e+O22O+e(2)
O+O2O3(3)
O+H2O2OHorH2O2(4)

The high voltage we used leaded to higher UV intensity and UV photolysis efficiency, which enhances the photolysis of H2O2 (Vogna et al., 2004). As a result, the role played by H2O2 in CBZ degradation is limited. The main contributors are O3, O, and •OH radicals.

2O2+UVO+O3(5)
H2O2+hv2OH(6)

In addition, the high temperature and acoustic cavitation effects in the reactor may also promote the degradation of CBZ. The acoustic cavitation effect has been proven effective in the degradation of CBZ (Braeutigam et al., 2012).

Overall, it was verified from both radical scavenger experiments and spectroscopy that, despite the generation of many free radicals by liquid-phase discharge plasma, the main contribution to the degradation of carbamazepine originates from the degradation of hydroxyl radicals.

3.7 Intermediate products and degradation pathways

The transient active species generated by liquid-phase plasma are the key to the degradation of pollutants. Based on the intermediates identified through LC-MS analysis, a reaction pathway for CBZ degradation has been proposed. The primary target of attack by hydroxyl radicals (•OH) is the carbon-hydrogen double bond in CBZ, while the benzene rings on both sides of the molecule are relatively stable and less reactive. Due to the small detection peak and small injection volume of the LC-MS used, a 10-fold dilution was required for detection and the concentration and response values of the degradation products were low, the mass spectra of which are shown in Supplementary Figure S2 of the supplementary material. The main two reaction pathways, labelled as Pathway I and Pathway II, have been identified and depicted in Figure 6, Figure 7. In pathway I, reactive species such as ozone and hydroxyl radicals (O3, •OH) attack the carbon-carbon double bond on the middle heterocycle of CBZ. The double bond opens, and one end of the molecule combines with an amino group to form a quinazoline group. This reaction pathway also has been observed in the mass spectra samples obtained after treatment with DBD. In Pathway II, the carbon-hydrogen double bond in CBZ is oxidized, resulting in the formation of compound B. Subsequently, the epoxide ring opens, generating an unstable species that undergoes ring contraction to produce compound D. Notably, intermediates from Pathway I were detected in the mass spectra samples after DBD treatment, while intermediates from both pathways were observed in the samples treated with liquid-phase discharge in the first 4 minutes. The degradation of CBZ and the generation of product A were almost directly proportional, which could prove that the active species generated by DBD discharge were less efficient in the degradation of carbamazepine’s degradation product A. While in the mass spectra of samples processed by liquid-phase discharge, samples processed after 5 min at 225 W could not already find either of the compounds in the two pathways. It has been represented that the liquid phase discharge treatment is not selective for CBZ and its intermediates, all degraded or mineralized.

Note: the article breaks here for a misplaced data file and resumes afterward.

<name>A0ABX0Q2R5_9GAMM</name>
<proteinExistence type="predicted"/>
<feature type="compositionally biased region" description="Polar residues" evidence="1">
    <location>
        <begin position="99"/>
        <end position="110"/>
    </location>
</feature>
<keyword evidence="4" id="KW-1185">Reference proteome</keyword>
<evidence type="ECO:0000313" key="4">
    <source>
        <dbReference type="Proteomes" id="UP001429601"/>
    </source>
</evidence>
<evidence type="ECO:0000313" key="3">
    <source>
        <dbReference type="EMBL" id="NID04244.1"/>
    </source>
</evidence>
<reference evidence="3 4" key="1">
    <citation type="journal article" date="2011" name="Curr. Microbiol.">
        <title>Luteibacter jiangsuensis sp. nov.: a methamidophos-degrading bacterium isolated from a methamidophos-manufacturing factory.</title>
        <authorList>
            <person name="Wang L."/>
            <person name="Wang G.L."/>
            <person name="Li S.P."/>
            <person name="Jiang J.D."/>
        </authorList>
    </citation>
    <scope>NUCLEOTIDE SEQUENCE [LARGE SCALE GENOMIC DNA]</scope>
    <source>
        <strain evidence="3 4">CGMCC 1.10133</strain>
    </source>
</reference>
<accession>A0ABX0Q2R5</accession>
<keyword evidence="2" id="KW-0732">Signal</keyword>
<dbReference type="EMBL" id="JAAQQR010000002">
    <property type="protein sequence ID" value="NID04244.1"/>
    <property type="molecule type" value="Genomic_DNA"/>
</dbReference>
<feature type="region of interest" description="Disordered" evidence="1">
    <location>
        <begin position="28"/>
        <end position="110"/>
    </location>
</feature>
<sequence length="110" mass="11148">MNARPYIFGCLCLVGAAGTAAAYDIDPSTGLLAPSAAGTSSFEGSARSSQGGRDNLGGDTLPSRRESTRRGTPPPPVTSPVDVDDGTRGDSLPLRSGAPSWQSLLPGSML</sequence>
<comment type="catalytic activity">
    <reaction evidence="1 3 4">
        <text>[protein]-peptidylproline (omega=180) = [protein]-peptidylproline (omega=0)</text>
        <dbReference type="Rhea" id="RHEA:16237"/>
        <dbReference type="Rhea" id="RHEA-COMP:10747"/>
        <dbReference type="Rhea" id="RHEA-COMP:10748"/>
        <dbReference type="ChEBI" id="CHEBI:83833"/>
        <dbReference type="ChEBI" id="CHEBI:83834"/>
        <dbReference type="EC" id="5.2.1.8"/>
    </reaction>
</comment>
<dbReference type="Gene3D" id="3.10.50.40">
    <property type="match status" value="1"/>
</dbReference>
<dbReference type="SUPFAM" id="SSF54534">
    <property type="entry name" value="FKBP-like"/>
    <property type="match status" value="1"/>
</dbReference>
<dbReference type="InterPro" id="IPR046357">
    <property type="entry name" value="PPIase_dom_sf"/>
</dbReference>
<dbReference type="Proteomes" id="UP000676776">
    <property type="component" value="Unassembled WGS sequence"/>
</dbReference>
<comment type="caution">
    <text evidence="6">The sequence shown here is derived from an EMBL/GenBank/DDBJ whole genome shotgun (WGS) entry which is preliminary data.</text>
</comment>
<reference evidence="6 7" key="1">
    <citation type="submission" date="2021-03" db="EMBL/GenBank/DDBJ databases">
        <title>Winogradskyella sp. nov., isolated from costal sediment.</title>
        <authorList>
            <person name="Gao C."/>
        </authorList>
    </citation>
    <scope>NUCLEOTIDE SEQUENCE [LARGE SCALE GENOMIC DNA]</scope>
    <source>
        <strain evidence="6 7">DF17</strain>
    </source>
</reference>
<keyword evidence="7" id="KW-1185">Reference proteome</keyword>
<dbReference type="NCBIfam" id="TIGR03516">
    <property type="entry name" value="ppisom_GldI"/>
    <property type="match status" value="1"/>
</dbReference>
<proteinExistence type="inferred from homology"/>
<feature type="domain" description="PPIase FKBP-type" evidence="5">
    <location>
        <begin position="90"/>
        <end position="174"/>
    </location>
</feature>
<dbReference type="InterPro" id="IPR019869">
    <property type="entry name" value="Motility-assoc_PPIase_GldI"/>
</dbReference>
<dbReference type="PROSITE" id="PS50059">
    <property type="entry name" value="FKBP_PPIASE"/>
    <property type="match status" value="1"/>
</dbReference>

FIGURE 6
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FIGURE 6. The input power on the energy yield of degradation of CBZ in the plasma system.

FIGURE 7
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FIGURE 7. Proposed pathway for the degradation of CBZ carbamazepine in liquid-phase discharge.

4 Conclusion